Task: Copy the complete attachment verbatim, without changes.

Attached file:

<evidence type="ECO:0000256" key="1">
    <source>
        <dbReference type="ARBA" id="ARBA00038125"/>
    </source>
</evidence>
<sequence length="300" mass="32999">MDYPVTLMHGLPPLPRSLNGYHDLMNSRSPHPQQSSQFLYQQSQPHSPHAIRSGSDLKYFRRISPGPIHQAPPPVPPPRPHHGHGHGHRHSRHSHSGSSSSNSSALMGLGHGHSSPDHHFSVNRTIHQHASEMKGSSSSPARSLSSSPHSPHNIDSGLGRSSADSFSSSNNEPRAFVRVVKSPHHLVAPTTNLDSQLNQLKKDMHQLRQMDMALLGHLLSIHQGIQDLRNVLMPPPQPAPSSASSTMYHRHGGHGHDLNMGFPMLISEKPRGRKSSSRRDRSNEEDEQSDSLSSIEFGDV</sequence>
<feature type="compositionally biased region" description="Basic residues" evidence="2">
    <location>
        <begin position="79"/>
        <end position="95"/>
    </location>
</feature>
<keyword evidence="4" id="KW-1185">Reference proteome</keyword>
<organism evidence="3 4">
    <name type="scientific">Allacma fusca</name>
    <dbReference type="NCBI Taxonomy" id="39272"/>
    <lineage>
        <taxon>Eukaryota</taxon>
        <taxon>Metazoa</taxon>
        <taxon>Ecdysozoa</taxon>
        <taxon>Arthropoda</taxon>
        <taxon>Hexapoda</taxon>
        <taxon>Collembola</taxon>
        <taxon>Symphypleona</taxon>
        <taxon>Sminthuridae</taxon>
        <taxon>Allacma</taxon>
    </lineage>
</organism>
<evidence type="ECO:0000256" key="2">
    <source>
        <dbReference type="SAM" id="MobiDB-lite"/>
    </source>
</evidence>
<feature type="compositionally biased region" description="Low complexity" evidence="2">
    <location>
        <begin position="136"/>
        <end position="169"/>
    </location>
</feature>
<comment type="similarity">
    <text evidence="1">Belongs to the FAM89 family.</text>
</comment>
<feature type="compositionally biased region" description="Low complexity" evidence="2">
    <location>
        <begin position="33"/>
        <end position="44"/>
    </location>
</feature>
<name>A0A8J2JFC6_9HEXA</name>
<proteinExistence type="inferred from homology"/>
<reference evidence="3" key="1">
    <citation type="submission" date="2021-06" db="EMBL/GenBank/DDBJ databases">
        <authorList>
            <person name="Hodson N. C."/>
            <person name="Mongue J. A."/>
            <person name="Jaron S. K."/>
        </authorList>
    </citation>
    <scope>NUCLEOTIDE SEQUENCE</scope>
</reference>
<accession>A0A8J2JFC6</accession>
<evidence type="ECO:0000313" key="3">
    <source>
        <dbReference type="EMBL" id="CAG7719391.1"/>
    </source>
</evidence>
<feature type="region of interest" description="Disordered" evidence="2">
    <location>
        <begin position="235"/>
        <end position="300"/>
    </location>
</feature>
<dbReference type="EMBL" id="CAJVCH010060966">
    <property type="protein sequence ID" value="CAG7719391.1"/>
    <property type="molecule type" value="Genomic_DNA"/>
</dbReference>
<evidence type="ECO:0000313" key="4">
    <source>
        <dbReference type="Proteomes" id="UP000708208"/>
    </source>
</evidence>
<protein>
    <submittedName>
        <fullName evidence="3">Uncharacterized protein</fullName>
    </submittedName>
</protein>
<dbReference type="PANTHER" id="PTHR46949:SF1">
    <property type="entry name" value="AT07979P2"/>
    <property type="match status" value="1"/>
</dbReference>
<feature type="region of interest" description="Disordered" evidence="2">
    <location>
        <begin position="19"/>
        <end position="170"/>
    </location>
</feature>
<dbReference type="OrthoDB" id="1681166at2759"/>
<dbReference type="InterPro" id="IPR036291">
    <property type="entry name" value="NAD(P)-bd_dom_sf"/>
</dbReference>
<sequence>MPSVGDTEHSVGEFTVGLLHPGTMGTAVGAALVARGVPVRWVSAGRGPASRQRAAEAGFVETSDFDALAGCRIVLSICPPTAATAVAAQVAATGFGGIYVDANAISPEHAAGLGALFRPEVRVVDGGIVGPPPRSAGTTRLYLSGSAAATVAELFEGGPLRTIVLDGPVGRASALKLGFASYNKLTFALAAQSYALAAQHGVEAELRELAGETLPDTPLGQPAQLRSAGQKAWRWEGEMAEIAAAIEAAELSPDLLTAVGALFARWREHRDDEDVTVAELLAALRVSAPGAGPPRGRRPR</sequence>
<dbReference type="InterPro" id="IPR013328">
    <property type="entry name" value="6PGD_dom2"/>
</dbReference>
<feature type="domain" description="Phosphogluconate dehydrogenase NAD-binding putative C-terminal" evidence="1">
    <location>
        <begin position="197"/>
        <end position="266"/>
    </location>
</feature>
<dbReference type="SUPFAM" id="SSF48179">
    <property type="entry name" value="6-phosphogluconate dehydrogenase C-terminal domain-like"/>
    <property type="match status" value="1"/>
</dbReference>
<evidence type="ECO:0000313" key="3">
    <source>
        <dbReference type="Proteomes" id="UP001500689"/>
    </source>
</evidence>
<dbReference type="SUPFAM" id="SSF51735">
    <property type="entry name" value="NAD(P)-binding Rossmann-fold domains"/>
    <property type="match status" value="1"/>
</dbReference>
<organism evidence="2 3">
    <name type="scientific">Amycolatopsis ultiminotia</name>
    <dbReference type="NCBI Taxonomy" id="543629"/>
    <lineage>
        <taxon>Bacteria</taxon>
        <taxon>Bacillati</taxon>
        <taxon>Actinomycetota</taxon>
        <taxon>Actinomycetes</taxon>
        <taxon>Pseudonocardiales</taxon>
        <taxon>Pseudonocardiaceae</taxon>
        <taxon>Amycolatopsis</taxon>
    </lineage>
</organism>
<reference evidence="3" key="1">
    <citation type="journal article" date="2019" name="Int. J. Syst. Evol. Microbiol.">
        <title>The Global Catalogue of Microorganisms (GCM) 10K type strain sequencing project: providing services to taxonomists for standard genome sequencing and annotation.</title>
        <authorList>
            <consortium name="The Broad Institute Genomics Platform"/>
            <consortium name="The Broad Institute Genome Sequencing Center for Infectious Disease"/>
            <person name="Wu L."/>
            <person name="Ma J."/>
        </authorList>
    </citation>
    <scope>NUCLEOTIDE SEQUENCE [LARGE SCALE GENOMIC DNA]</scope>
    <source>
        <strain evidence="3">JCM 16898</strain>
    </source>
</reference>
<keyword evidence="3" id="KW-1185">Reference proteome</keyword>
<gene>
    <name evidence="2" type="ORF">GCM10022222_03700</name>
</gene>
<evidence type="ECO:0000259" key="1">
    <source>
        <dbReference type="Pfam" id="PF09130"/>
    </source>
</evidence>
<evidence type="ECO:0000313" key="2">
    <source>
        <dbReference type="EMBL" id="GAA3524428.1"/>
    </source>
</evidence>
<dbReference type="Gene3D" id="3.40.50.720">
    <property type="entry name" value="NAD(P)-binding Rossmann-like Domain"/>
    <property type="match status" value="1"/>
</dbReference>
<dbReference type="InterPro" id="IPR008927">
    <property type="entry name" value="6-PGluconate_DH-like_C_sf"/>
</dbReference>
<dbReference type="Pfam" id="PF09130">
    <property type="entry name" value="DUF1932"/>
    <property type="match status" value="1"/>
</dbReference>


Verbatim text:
<evidence type="ECO:0000256" key="1">
    <source>
        <dbReference type="ARBA" id="ARBA00038125"/>
    </source>
</evidence>
<sequence length="300" mass="32999">MDYPVTLMHGLPPLPRSLNGYHDLMNSRSPHPQQSSQFLYQQSQPHSPHAIRSGSDLKYFRRISPGPIHQAPPPVPPPRPHHGHGHGHRHSRHSHSGSSSSNSSALMGLGHGHSSPDHHFSVNRTIHQHASEMKGSSSSPARSLSSSPHSPHNIDSGLGRSSADSFSSSNNEPRAFVRVVKSPHHLVAPTTNLDSQLNQLKKDMHQLRQMDMALLGHLLSIHQGIQDLRNVLMPPPQPAPSSASSTMYHRHGGHGHDLNMGFPMLISEKPRGRKSSSRRDRSNEEDEQSDSLSSIEFGDV</sequence>
<feature type="compositionally biased region" description="Basic residues" evidence="2">
    <location>
        <begin position="79"/>
        <end position="95"/>
    </location>
</feature>
<keyword evidence="4" id="KW-1185">Reference proteome</keyword>
<organism evidence="3 4">
    <name type="scientific">Allacma fusca</name>
    <dbReference type="NCBI Taxonomy" id="39272"/>
    <lineage>
        <taxon>Eukaryota</taxon>
        <taxon>Metazoa</taxon>
        <taxon>Ecdysozoa</taxon>
        <taxon>Arthropoda</taxon>
        <taxon>Hexapoda</taxon>
        <taxon>Collembola</taxon>
        <taxon>Symphypleona</taxon>
        <taxon>Sminthuridae</taxon>
        <taxon>Allacma</taxon>
    </lineage>
</organism>
<evidence type="ECO:0000256" key="2">
    <source>
        <dbReference type="SAM" id="MobiDB-lite"/>
    </source>
</evidence>
<feature type="compositionally biased region" description="Low complexity" evidence="2">
    <location>
        <begin position="136"/>
        <end position="169"/>
    </location>
</feature>
<comment type="similarity">
    <text evidence="1">Belongs to the FAM89 family.</text>
</comment>
<feature type="compositionally biased region" description="Low complexity" evidence="2">
    <location>
        <begin position="33"/>
        <end position="44"/>
    </location>
</feature>
<name>A0A8J2JFC6_9HEXA</name>
<proteinExistence type="inferred from homology"/>
<reference evidence="3" key="1">
    <citation type="submission" date="2021-06" db="EMBL/GenBank/DDBJ databases">
        <authorList>
            <person name="Hodson N. C."/>
            <person name="Mongue J. A."/>
            <person name="Jaron S. K."/>
        </authorList>
    </citation>
    <scope>NUCLEOTIDE SEQUENCE</scope>
</reference>
<accession>A0A8J2JFC6</accession>
<evidence type="ECO:0000313" key="3">
    <source>
        <dbReference type="EMBL" id="CAG7719391.1"/>
    </source>
</evidence>
<feature type="region of interest" description="Disordered" evidence="2">
    <location>
        <begin position="235"/>
        <end position="300"/>
    </location>
</feature>
<dbReference type="EMBL" id="CAJVCH010060966">
    <property type="protein sequence ID" value="CAG7719391.1"/>
    <property type="molecule type" value="Genomic_DNA"/>
</dbReference>
<evidence type="ECO:0000313" key="4">
    <source>
        <dbReference type="Proteomes" id="UP000708208"/>
    </source>
</evidence>
<protein>
    <submittedName>
        <fullName evidence="3">Uncharacterized protein</fullName>
    </submittedName>
</protein>
<dbReference type="PANTHER" id="PTHR46949:SF1">
    <property type="entry name" value="AT07979P2"/>
    <property type="match status" value="1"/>
</dbReference>
<feature type="region of interest" description="Disordered" evidence="2">
    <location>
        <begin position="19"/>
        <end position="170"/>
    </location>
</feature>
<dbReference type="OrthoDB" id="1681166at2759"/>
<dbReference type="InterPro" id="IPR036291">
    <property type="entry name" value="NAD(P)-bd_dom_sf"/>
</dbReference>
<sequence>MPSVGDTEHSVGEFTVGLLHPGTMGTAVGAALVARGVPVRWVSAGRGPASRQRAAEAGFVETSDFDALAGCRIVLSICPPTAATAVAAQVAATGFGGIYVDANAISPEHAAGLGALFRPEVRVVDGGIVGPPPRSAGTTRLYLSGSAAATVAELFEGGPLRTIVLDGPVGRASALKLGFASYNKLTFALAAQSYALAAQHGVEAELRELAGETLPDTPLGQPAQLRSAGQKAWRWEGEMAEIAAAIEAAELSPDLLTAVGALFARWREHRDDEDVTVAELLAALRVSAPGAGPPRGRRPR</sequence>
<dbReference type="InterPro" id="IPR013328">
    <property type="entry name" value="6PGD_dom2"/>
</dbReference>
<feature type="domain" description="Phosphogluconate dehydrogenase NAD-binding putative C-terminal" evidence="1">
    <location>
        <begin position="197"/>
        <end position="266"/>
    </location>
</feature>
<dbReference type="SUPFAM" id="SSF48179">
    <property type="entry name" value="6-phosphogluconate dehydrogenase C-terminal domain-like"/>
    <property type="match status" value="1"/>
</dbReference>
<evidence type="ECO:0000313" key="3">
    <source>
        <dbReference type="Proteomes" id="UP001500689"/>
    </source>
</evidence>
<dbReference type="SUPFAM" id="SSF51735">
    <property type="entry name" value="NAD(P)-binding Rossmann-fold domains"/>
    <property type="match status" value="1"/>
</dbReference>
<organism evidence="2 3">
    <name type="scientific">Amycolatopsis ultiminotia</name>
    <dbReference type="NCBI Taxonomy" id="543629"/>
    <lineage>
        <taxon>Bacteria</taxon>
        <taxon>Bacillati</taxon>
        <taxon>Actinomycetota</taxon>
        <taxon>Actinomycetes</taxon>
        <taxon>Pseudonocardiales</taxon>
        <taxon>Pseudonocardiaceae</taxon>
        <taxon>Amycolatopsis</taxon>
    </lineage>
</organism>
<reference evidence="3" key="1">
    <citation type="journal article" date="2019" name="Int. J. Syst. Evol. Microbiol.">
        <title>The Global Catalogue of Microorganisms (GCM) 10K type strain sequencing project: providing services to taxonomists for standard genome sequencing and annotation.</title>
        <authorList>
            <consortium name="The Broad Institute Genomics Platform"/>
            <consortium name="The Broad Institute Genome Sequencing Center for Infectious Disease"/>
            <person name="Wu L."/>
            <person name="Ma J."/>
        </authorList>
    </citation>
    <scope>NUCLEOTIDE SEQUENCE [LARGE SCALE GENOMIC DNA]</scope>
    <source>
        <strain evidence="3">JCM 16898</strain>
    </source>
</reference>
<keyword evidence="3" id="KW-1185">Reference proteome</keyword>
<gene>
    <name evidence="2" type="ORF">GCM10022222_03700</name>
</gene>
<evidence type="ECO:0000259" key="1">
    <source>
        <dbReference type="Pfam" id="PF09130"/>
    </source>
</evidence>
<evidence type="ECO:0000313" key="2">
    <source>
        <dbReference type="EMBL" id="GAA3524428.1"/>
    </source>
</evidence>
<dbReference type="Gene3D" id="3.40.50.720">
    <property type="entry name" value="NAD(P)-binding Rossmann-like Domain"/>
    <property type="match status" value="1"/>
</dbReference>
<dbReference type="InterPro" id="IPR008927">
    <property type="entry name" value="6-PGluconate_DH-like_C_sf"/>
</dbReference>
<dbReference type="Pfam" id="PF09130">
    <property type="entry name" value="DUF1932"/>
    <property type="match status" value="1"/>
</dbReference>